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JAMA. 2004 Mar 17;291(11):1350-7.

Prehospital hypertonic saline resuscitation of patients with hypotension and severe traumatic brain injury: a randomized controlled trial.

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  • 1Department of Intensive Care, Alfred Hospital, Monash University, Melbourne, Victoria, Australia.



Prehospital hypertonic saline (HTS) resuscitation of patients with traumatic brain injury (TBI) may increase survival but whether HTS improves neurological outcomes is unknown.


To determine whether prehospital resuscitation with intravenous HTS improves long-term neurological outcome in patients with severe TBI compared with resuscitation with conventional fluids.


Double-blind, randomized controlled trial of 229 patients with TBI who were comatose (Glasgow Coma Scale score, <9) and hypotensive (systolic blood pressure, <100 mm Hg). The patients were enrolled between December 14, 1998, and April 9, 2002, in Melbourne, Australia.


Patients were randomly assigned to receive a rapid intravenous infusion of either 250 mL of 7.5% saline (n = 114) or 250 mL of Ringer's lactate solution (n = 115; controls) in addition to conventional intravenous fluid and resuscitation protocols administered by paramedics. Treatment allocation was concealed.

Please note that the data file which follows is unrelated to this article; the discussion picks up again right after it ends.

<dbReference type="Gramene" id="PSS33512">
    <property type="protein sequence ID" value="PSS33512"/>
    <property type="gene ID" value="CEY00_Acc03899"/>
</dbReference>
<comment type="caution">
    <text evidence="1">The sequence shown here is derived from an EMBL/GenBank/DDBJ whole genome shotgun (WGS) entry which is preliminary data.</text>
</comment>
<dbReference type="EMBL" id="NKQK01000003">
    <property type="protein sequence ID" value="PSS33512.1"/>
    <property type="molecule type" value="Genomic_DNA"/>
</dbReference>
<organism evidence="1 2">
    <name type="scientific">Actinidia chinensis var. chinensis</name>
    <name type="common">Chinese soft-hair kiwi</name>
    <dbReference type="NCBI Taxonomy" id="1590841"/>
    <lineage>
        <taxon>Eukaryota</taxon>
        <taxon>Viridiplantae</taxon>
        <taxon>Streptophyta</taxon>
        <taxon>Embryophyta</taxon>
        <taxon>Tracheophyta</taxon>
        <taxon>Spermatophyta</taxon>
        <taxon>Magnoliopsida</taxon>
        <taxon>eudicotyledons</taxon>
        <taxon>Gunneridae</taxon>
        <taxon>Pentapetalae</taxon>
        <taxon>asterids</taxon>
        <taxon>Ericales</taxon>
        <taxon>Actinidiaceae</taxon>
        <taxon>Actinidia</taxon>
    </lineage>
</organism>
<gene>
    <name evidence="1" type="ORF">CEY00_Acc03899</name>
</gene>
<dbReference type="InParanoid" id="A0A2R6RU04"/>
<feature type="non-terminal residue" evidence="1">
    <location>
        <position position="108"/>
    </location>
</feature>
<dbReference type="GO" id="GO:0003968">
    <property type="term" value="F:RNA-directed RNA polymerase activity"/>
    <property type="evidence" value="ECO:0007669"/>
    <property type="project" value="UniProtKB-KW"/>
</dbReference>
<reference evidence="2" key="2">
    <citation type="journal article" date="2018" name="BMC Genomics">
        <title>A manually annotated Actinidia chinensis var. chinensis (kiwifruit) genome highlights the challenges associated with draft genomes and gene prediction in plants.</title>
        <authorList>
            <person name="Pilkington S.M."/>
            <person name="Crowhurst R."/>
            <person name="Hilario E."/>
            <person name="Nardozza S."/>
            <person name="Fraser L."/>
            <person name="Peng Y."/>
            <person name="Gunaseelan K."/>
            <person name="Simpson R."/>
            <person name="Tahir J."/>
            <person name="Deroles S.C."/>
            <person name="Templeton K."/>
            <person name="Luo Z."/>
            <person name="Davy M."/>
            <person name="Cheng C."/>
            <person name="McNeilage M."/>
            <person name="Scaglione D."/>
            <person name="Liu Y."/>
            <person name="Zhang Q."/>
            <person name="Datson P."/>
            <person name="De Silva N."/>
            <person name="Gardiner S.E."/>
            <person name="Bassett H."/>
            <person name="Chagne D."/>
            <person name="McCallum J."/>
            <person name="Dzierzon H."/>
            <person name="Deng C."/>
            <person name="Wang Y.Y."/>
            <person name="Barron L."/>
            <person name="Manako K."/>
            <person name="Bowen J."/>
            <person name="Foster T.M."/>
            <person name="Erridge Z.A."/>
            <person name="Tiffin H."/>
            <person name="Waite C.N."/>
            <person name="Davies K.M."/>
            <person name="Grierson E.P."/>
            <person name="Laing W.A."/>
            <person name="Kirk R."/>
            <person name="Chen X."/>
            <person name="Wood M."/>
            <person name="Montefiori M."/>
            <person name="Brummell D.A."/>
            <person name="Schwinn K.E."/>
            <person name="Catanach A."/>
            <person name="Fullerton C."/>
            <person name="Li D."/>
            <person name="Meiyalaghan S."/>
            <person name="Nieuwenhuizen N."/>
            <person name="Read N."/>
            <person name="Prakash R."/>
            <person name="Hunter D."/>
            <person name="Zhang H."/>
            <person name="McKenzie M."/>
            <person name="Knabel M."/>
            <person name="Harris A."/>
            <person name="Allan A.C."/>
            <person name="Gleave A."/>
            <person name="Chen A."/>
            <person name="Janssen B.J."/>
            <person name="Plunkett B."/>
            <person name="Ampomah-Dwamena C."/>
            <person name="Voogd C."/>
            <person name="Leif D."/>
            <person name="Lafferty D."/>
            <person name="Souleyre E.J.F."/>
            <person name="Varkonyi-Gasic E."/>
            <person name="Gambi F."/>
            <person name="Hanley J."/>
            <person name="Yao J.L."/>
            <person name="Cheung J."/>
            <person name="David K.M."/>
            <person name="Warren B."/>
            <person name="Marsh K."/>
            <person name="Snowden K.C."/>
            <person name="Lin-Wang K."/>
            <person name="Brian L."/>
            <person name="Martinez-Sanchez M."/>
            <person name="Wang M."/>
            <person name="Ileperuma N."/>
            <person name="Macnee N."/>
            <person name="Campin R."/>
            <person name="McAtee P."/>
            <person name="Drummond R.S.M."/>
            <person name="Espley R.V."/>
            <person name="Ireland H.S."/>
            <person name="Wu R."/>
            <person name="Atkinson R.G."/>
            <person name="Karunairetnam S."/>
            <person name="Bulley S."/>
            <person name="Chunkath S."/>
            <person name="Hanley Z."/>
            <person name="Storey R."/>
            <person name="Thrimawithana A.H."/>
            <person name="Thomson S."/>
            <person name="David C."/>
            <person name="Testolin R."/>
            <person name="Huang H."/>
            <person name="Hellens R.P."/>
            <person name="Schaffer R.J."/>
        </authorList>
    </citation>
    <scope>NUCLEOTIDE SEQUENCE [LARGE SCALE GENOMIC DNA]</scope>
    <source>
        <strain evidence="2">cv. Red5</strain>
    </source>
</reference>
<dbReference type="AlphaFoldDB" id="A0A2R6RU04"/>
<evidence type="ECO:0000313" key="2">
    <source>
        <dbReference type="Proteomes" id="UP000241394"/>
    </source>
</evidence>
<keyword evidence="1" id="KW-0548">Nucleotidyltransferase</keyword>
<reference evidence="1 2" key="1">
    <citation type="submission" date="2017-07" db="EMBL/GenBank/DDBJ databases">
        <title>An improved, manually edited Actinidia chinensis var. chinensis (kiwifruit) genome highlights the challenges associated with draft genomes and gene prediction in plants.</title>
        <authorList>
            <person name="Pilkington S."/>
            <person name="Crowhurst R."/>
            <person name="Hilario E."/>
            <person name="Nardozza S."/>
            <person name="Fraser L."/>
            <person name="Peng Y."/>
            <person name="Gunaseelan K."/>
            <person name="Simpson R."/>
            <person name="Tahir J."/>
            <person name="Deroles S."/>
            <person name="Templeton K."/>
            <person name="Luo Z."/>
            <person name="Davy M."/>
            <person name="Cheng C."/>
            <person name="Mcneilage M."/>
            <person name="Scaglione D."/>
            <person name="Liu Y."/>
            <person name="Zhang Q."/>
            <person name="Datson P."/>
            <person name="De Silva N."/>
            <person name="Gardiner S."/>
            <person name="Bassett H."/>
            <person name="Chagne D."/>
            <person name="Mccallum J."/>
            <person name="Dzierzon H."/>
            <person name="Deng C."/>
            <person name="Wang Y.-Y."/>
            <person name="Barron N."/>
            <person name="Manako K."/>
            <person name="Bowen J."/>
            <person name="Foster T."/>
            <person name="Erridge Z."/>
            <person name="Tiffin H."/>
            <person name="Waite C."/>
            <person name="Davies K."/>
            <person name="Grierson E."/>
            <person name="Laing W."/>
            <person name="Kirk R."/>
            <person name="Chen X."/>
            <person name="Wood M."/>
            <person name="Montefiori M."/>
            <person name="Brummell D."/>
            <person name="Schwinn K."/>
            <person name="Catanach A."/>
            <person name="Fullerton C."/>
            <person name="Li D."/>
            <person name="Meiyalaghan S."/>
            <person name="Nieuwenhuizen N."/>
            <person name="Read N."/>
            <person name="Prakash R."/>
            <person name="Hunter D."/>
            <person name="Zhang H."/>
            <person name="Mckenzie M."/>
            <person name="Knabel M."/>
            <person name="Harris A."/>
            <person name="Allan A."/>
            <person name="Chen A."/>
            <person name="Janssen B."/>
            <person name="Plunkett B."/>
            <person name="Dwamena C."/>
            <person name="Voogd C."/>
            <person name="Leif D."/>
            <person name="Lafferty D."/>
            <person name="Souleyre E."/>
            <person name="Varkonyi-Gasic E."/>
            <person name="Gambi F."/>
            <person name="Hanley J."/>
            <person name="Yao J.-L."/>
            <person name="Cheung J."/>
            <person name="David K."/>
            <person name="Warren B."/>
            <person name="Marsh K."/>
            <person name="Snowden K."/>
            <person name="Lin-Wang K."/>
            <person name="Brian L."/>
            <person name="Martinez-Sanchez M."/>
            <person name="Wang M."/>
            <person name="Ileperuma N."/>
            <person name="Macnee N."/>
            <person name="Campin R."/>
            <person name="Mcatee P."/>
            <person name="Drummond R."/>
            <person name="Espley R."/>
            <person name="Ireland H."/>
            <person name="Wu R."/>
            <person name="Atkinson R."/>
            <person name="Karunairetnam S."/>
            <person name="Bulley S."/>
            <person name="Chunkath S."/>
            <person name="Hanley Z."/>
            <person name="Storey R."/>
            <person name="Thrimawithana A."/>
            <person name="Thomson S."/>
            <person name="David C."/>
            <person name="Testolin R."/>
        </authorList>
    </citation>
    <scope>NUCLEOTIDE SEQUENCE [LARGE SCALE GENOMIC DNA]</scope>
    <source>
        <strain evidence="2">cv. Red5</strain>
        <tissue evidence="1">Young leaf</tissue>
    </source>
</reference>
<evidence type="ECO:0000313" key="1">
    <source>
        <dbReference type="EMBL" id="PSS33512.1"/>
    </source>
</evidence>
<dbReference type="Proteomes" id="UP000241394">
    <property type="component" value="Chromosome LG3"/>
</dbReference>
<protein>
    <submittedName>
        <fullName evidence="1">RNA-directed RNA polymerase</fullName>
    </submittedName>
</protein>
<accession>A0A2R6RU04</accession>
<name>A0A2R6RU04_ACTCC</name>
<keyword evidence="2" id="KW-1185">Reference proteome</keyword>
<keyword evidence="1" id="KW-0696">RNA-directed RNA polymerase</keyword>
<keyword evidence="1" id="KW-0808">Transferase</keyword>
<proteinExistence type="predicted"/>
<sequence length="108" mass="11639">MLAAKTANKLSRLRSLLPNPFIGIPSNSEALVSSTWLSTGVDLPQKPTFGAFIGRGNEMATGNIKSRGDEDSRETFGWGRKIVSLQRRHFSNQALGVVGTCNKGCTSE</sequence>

Neurological function at 6 months, measured by the extended Glasgow Outcome Score (GOSE).


Primary outcomes were obtained in 226 (99%) of 229 patients enrolled. Baseline characteristics of the groups were equivalent. At hospital admission, the mean serum sodium level was 149 mEq/L for HTS patients vs 141 mEq/L for controls (P<.001). The proportion of patients surviving to hospital discharge was similar in both groups (n = 63 [55%] for HTS group and n = 57 [50%] for controls; P =.32); at 6 months, survival rates were n = 62 (55%) in the HTS group and n = 53 (47%) in the control group (P =.23). At 6 months, the median (interquartile range) GOSE was 5 (3-6) in the HTS group vs 5 (5-6) in the control group (P =.45). There was no significant difference between the groups in favorable outcomes (moderate disability and good outcome survivors [GOSE of 5-8]) (risk ratio, 0.99; 95% confidence interval, 0.76-1.30; P =.96) or in any other measure of postinjury neurological function.


In this study, patients with hypotension and severe TBI who received prehospital resuscitation with HTS had almost identical neurological function 6 months after injury as patients who received conventional fluid.

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